Open Gov Summit #opengovsum

This morning I dragged my weary self to the bus stop at 06.15 to get the 07.01 train to London – for some of you I realise this seems like no major achievement – however for me it was something of a miracle!

The reason behnd this early start was the Open Government Summit (organised by the team at Zaizi) which I was lucky enough to stumble across on Twitter and grab a ticket for. Unfortunately I was only going to be able to make the morning sessions so wanted to ensure I didn’t miss anything.

After the introductions Tariq Rashid (who sports the rather impressive title of Lead Architect – Information, Applications, Infrastructure, Open Standards, Open Source at the Home Office) started the day talking about the status of open source software in the UK Government. It was an interesting talk with a few particularly useful takeaways;

– The policy is not to enforce a certain % of open source uptake in the public sector – it is however designed to ensure there is a level playing field and that open source solutions are always considered.

– The idea that the ‘customer gets what they deserved’ and that it is a failing of the people specifying and procuring the products that open source has taken so long to make in-roads in the UK. There has been a culture & history in feeling safe with expensive systems backed by large ‘systems integrators’.

– There is a ‘Open Source Software Options for Government‘ document that gives examples of ‘proven’ open source alternatives to a number of software types available from the Open Source Procurement Toolkit which is designed to help people realise the breadth of the optuions out there. Also to help challenge existing suppliers!

– Perhaps the most important comment that came out of it was the statement from CESG (who are the guardians of information security for the UK Gov) which I had briefly seen before but didn’t get it written down;

Open source as a category is no more or less secure than closed proprietary software.

Tariq was an impressive speaker who clearly believed in the role of open source (and continued to ask insightful questions and add comments throughout the morning) so it got the day off to a good start.

Next up was a flying visit from Mr Mark O’Neill from the Government Digital Service. I’ve seen Mark speak before and previously he was known for having the most CIO jobs at one time in Whitehall but now seems to have settled down into just one job; Proposition Director for Innovation and Delivery at GDS.

Mark spoke a little about about the mission of GDS – one that is beyond just creating a few pretty websites but rather the ‘end to end transformation public services’! This includes fixing processes, operating models, infrastructure, culture, skills and alot else. Not much then chaps!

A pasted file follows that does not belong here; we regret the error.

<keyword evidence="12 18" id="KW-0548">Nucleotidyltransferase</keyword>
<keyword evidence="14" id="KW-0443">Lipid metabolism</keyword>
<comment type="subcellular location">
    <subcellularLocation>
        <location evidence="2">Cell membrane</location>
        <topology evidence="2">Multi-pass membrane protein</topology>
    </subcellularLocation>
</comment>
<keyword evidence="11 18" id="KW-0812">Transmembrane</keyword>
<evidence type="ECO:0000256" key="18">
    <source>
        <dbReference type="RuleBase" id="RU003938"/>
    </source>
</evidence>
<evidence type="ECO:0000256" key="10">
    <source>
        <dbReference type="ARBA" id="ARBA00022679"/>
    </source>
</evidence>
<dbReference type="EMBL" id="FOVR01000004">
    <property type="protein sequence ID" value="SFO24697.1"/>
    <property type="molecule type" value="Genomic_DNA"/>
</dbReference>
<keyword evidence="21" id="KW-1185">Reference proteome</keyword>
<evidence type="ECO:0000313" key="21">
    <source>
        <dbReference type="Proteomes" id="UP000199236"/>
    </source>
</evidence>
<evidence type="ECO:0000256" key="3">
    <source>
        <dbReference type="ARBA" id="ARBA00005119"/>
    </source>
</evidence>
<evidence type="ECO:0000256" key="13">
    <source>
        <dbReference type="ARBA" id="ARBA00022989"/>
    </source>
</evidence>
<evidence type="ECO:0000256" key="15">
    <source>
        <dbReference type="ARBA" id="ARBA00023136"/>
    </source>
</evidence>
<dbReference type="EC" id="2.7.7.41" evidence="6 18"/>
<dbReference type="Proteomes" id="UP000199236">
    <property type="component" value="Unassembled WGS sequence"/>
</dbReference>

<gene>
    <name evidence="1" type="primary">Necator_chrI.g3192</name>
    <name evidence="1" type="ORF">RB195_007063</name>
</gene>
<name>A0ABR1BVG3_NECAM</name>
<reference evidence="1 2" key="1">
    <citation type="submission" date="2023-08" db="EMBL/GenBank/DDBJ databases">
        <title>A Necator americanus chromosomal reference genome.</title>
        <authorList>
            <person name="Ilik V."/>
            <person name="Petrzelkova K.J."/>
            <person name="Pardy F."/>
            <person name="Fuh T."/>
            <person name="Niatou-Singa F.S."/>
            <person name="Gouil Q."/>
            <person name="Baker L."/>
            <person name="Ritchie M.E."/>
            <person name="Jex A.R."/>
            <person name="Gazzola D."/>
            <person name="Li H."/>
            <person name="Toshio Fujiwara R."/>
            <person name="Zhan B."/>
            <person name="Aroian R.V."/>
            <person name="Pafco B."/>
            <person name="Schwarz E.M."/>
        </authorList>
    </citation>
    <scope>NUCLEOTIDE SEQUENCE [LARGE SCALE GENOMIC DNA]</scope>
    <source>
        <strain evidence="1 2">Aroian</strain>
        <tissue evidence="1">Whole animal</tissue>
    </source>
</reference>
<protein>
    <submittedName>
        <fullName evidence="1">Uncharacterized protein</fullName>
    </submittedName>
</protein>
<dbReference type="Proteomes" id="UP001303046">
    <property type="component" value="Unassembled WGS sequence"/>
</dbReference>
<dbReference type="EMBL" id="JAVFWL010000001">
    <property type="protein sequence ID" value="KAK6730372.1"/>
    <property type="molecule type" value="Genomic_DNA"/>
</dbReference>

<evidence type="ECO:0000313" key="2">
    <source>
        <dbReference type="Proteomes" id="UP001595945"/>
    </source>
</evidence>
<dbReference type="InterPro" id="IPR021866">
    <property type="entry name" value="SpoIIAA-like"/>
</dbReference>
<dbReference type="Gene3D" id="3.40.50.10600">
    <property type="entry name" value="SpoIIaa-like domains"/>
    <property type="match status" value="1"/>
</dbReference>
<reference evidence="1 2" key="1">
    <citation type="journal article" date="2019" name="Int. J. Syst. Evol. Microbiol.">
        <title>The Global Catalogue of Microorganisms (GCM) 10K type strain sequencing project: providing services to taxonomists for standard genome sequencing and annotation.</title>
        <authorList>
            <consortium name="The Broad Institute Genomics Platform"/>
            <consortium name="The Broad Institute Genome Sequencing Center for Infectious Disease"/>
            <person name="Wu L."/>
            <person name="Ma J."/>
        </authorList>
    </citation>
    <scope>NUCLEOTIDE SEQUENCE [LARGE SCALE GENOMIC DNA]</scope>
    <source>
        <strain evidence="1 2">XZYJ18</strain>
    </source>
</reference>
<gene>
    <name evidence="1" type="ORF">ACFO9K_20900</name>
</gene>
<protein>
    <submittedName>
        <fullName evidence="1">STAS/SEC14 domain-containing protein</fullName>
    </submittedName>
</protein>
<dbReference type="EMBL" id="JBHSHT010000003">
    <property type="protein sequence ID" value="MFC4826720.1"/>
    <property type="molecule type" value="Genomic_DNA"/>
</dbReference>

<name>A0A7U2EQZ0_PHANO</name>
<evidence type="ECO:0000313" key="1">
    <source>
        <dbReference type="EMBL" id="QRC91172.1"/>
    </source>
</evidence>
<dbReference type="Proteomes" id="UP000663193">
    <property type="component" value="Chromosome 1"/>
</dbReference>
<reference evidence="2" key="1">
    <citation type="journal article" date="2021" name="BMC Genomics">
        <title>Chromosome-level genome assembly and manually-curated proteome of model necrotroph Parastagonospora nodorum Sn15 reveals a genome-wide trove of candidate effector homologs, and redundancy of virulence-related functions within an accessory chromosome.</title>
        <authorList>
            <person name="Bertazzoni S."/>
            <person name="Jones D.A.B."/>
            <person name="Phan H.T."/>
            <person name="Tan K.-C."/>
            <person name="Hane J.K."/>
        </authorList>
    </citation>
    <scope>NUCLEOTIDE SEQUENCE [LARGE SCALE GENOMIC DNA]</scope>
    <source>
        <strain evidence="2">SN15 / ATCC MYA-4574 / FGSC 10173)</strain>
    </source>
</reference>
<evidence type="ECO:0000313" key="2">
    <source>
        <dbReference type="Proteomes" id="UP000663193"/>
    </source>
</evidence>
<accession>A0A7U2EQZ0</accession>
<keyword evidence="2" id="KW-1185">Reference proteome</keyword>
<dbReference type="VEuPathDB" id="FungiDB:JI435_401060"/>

Mark stated that in the past UK Gov has tended to reinvent the wheel (and often that whell was square, gold-plated and five years late).

One of the [many] GDS principles is that they;

Do the same as successful people.

Which basically means speaking to providers of massive scale web providers and seeing what can be replicated.

The role of open source in allowing quick prototyping was also raised – being able to download software and actually try it out and experiment with it is vital to being able to work in an agile manner.

There was some talk about the e-petitions product and the fact that it was initially developed in just 6 weeks for £60k and now deals with up to 40 ‘signatures’ per minute. An API has been released and the code has been packaged up and added to Github.

As usual it was interesting to hear more about the work GDS are doing and also to get a slightly different perspective on it as I tend to follow the ‘single domain’ work most closely.

Unfortunately I missed the bulk of the Met Office talk due to a flurry of emails and a call. The one snippet that did break through though was the fact they had found it 3 to 4 times quicker to get contractors and interns up to speed with their open source software than the proprietary software they also run.

The final talk I was able to stay for was from Glyn Moody. I follow Glyn on Twitter and have read a fair bit of his journalism over the years but had never seen him in person til today. I’ve always admired his ideas around the open agenda but at times have found a little strident – especially on Twitter. However it was a pleasant surprise to discover he was much more measured and pragmatic in person.

He spoke alot about open standards and the current consultation (a topic the civil servants speaking earlier had carefully avoided!) and about the controvery surrounding it (potential lawsuits, lobbying, double-agents!). Time and time again it was reinforced how important this consultation was and the audeince was encouraged to have their say.

There was more talk about the need to create a level playing field for open source and also a nice line about how people get used to things and come to accept them as the default. *Everyone* knows that Government IT projects fail so *everyone* just accepts that!

He also raised the point that standards didn’t used to be ‘open’. In fact things like ISO now just look 20 years out of date as they have failed to grasp the changing environment in which they now exist.

All in all it was a really useful morning with thought-provoking talks in a nice environment. It was worth the early start and I think that speaks for itself.

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